The Scottish Government has announced that it has set a target
deadline of 10 years for the Registers of Scotland to have all land
in Scotland registered on the Land Register. 5 years is the target
for all publicly owned land. This announcement follows a report by
the Land Reform Review Group published on Friday 23 May. Announcing
the registration project, Environment Minister Paul Wheelhouse said
"This is a vital underpinning step in Scotland's land
reform journey and will ensure that at last everyone will know who
At present, only around 26% of the total landmass of Scotland is
held on a title registered in the Land Register.
The drive to provide a clear and complete list of who owns what
land is in part prompted by the World Bank, which recognises that
an efficient, effective and indemnified land registration system is
one of the most important factors in achieving economic development
and business growth. Completed registration will have a number of
benefits for those who regularly deal with land in Scotland. For
example, being able to identify landowners more readily allows,
amongst other things:
Easier assembly of land rights required for developments;
Easier resolution of access issues;
Identification of the parties from whom consents, discharges
and rights, etc. are required.
The Land Reform Review Group is an independent review group set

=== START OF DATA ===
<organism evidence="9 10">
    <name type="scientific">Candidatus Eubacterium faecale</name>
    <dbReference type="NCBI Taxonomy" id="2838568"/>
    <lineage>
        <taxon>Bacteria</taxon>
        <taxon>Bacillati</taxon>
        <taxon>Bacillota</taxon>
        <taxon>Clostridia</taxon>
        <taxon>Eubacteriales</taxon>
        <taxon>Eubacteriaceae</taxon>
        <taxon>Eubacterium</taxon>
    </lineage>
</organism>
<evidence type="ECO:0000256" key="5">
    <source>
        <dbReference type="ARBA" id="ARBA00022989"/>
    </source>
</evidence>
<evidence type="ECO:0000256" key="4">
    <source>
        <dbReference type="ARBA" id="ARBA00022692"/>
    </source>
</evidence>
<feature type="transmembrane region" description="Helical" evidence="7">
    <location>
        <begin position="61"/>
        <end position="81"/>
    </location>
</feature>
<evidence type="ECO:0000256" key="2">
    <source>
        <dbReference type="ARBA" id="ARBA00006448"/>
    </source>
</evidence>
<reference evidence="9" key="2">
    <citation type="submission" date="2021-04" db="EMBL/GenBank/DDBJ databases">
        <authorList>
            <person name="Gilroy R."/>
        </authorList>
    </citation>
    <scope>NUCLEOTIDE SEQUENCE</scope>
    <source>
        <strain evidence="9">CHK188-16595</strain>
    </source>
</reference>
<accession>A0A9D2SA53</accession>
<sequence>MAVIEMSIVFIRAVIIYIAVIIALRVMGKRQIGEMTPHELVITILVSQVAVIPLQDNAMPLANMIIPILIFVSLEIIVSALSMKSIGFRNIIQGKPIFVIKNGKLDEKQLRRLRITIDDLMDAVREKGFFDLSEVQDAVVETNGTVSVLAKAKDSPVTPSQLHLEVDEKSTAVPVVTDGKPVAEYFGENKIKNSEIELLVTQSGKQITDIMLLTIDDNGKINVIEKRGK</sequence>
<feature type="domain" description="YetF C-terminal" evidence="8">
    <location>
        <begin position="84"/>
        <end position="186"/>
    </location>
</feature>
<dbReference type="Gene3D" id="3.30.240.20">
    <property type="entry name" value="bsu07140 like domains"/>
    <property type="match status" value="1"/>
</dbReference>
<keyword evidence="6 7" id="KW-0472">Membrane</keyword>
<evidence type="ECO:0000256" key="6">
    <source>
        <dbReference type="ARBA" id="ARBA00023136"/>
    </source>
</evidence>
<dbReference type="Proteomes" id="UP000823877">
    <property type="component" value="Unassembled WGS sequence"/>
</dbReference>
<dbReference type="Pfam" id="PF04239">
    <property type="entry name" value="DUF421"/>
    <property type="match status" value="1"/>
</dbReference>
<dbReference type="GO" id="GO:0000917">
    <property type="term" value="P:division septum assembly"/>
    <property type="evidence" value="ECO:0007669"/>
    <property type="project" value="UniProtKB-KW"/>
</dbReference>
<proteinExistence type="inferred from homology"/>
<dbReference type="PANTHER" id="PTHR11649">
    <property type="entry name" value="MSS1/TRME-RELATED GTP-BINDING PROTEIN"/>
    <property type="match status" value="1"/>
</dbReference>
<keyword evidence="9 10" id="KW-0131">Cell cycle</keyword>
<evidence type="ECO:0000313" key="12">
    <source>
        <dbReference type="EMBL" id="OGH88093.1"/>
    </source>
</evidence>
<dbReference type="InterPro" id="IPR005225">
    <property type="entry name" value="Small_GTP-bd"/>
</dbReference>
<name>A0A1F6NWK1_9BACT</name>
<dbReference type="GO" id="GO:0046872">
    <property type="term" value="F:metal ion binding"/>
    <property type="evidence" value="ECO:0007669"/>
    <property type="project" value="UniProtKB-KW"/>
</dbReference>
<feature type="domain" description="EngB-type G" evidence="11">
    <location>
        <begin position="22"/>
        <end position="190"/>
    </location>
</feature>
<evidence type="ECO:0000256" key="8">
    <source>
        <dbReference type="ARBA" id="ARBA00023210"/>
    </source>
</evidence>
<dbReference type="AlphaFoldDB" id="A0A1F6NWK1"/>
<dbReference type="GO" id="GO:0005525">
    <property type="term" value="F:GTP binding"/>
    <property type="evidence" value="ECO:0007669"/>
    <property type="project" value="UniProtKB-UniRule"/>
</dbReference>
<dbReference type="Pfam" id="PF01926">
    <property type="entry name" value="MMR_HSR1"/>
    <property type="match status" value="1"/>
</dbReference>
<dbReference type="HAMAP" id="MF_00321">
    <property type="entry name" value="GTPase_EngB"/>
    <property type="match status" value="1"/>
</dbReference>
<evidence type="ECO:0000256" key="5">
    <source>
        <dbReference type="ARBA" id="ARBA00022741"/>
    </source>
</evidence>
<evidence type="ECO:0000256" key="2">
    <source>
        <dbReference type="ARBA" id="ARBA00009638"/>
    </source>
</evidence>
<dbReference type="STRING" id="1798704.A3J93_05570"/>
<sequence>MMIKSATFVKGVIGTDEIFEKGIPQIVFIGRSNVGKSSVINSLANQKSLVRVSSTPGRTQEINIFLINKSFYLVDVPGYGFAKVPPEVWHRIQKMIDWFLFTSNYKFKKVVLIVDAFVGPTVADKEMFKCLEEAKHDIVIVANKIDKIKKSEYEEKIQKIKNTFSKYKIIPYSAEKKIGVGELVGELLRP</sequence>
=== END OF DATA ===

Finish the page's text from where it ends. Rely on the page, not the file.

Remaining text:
up in 2012. The full report sets out 62 recommendations focused on
the public interest and making the most of land in Scotland and
includes recommendations such as:
Introducing a new law to limit how much land any one private
owner can own in Scotland;
Prohibiting any party not registered in the EU from being
registered as an owner of land – if implemented this would
impact on the practice of owning land in corporations registered
offshore for tax purposes;
A proposal that local authorities should be given the right to
force the sale of vacant or derelict land;
Introducing a system of land value taxation, which could be an
alternative to council tax, but this appears to have been quickly
ruled out by the Scottish Government.
The Scottish Government also announced that it will form a
working group to develop the strategy for achieving a target of
having one million acres of land in community ownership by
Reaction to the report has generally been positive. However,
large landowners and their supporters have seen it is a fundamental
attack on their property rights. The Scottish Land & Estates
Group, which represents landowners throughout Scotland, welcomed
the proposals relating to transparency of land ownership but warned
that the 10 year deadline to complete the project was very
The Land Reform Review Group report titled "The Land of
Scotland and the Common Good" can be accessed here.
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On 12 February 2015, following nine years' work by various
Law Commissions and working groups, and a whirlwind of activity
over recent months, the Insurance Act 2015 ("the Insurance
Act") received Royal Assent.
A recent decision of HHJ Cooke in the Chancery Division of the High Court in Kandola v Mirza Solicitors LLP  EWHC 460 (Ch) has provided some useful guidance on solicitors' duties to advise as to the risk of insolvency of the vendor when acting for purchasers in property transactions where deposits are held as agents for the vendor.
The recent Court of Appeal decision of Charalambous and another v NG and another  EWCA Civ 1604 has taken this point further and will come as unwelcome news for a number of residential landlords.